In his Malay speech at his annual National Day Rally, Singapore Prime Minister Lee Hsien Loong said these include giving a boost to madrasah or Islamic religious education.
"I have discussed these ideas with Minister—in—Charge of Muslim Affairs Yaacob Ibrahim and the Malay MPs. They have sounded out community leaders and received support for these ideas," said Prime Minister Lee.
Last year, three full—time madrasahs — or religious schools — came together to form the Joint Madrasah System.
Working with the Islamic Religious Council of Singapore or MUIS, they aim to raise the quality of madrasah education. But to do this, they need more resources.
Prime Minister Lee, speaking at the Rally on Sunday, said one way is to tap on the Mosque Building and Mendaki Fund (MBMF), which is currently used for the mosque building programme and also to fund the activities of Mendaki — the community’s self—help group.
But this would mean raising the monthly contribution rates. Contributions are made through deductions from Malay/Muslim employees’ salaries. And as income goes up, the amount contributed goes up too. Currently, those earning under S$2,000 a month contribute at least a dollar, while those making over $4,000 give up to $7.50. They can opt to give more.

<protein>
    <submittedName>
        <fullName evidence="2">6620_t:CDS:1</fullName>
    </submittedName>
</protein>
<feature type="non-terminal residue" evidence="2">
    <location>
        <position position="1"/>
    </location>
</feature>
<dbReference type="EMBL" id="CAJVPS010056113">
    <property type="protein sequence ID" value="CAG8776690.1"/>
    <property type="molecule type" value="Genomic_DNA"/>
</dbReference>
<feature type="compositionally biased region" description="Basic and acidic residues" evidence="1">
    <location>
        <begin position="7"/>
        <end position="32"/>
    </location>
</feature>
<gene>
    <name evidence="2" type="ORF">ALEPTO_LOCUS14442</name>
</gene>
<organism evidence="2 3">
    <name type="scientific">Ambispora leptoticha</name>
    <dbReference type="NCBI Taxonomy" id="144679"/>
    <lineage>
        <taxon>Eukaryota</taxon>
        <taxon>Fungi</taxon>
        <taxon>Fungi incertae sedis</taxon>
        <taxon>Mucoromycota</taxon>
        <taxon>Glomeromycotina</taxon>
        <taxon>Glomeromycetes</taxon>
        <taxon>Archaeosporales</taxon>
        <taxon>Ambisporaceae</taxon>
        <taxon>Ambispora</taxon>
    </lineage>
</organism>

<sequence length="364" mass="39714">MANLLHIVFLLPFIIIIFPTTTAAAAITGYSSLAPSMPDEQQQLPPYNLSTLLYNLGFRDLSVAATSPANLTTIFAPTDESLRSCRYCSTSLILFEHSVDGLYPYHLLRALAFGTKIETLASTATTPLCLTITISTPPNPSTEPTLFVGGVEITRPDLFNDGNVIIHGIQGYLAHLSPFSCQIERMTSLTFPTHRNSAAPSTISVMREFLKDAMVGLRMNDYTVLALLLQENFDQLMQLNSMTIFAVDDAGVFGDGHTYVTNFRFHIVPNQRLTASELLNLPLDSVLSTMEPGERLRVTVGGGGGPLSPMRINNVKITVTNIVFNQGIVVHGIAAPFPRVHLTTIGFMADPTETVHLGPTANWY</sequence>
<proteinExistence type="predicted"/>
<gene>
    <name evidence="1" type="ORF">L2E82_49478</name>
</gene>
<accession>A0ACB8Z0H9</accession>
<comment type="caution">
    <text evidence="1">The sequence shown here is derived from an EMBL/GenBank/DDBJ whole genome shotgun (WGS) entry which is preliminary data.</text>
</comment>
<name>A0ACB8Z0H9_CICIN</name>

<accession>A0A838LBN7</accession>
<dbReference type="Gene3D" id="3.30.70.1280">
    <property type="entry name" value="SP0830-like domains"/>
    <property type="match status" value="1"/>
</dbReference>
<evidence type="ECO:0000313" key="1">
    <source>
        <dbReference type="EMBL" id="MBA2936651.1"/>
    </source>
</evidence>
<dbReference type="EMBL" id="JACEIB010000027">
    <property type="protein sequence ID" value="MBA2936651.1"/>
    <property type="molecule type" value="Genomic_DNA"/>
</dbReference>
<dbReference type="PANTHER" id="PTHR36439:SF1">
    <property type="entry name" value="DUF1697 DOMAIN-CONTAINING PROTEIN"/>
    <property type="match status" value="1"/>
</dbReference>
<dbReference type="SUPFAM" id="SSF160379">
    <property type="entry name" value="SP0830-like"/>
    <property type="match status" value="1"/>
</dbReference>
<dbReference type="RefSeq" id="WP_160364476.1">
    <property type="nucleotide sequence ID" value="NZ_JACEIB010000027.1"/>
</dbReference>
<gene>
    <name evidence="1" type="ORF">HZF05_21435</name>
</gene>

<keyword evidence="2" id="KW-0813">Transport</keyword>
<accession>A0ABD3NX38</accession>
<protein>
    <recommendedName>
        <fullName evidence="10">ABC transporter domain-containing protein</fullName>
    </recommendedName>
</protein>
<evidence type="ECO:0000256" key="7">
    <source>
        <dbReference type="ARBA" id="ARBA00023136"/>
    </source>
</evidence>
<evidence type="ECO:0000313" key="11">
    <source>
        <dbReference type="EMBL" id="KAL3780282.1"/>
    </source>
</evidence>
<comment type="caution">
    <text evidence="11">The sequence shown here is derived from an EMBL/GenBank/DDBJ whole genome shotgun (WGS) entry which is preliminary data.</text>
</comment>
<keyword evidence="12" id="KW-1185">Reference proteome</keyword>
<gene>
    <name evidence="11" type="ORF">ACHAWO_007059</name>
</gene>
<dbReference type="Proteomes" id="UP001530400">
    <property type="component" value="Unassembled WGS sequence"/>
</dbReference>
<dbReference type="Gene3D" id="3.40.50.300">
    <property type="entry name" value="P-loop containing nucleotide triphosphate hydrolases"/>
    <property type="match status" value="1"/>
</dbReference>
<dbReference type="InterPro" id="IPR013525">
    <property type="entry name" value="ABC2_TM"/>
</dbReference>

Mr Lee gave the assurance that the new contribution rates will be affordable, especially for those earning less.
The Prime Minister also suggested using money from the MBMF to breathe new life into old mosques, under a new mosque upgrading programme. This will help older mosques keep up with the new—generation mosques, which he said, are in a different class. Older mosques are also showing signs of wear and tear.
"It is apparent that the old mosques need a new lease of life. This can be done by upgrading and adding new facilities to our old mosques. For example, we can provide activity rooms for youths, and lifts and ramps for the elderly. The community can then enjoy mosques which are up—to—date, and meet the needs of the modern Muslim community," said Mr Lee.
Another suggestion is to tap on the MBMF for resources to tackle the problem of dysfunctional families among the community which continue to be a concern for him. Mendaki is working with Malay/Muslim organisations to mobilise the whole community and the government, said Mr Lee, is supporting this.
Mr Lee said that in making the changes to the monthly contribution scheme and religious education, it should be remembered that Singapore is a multi—racial and multi—religious society. So, even when practising our religious beliefs, there is a need to strengthen national togetherness.
On that note, Mr Lee said the Malay/Muslim community should continue to participate in other grassroots activities and also pour more resources into the study of English, Mathematics and Science. This is to ensure that the community continues to make economic and social progress.
Mudpie puzzles -
I checked the MUIS website after reading this, but could not find the accounts or at least the figure collected by the Mosque Building Fund last year. Granted, that there is probably a need to increase the collection amount, but transparency and good governance dictates that how much is collected and how it is spent should be made easily available, especially at a time when such a announcement is made.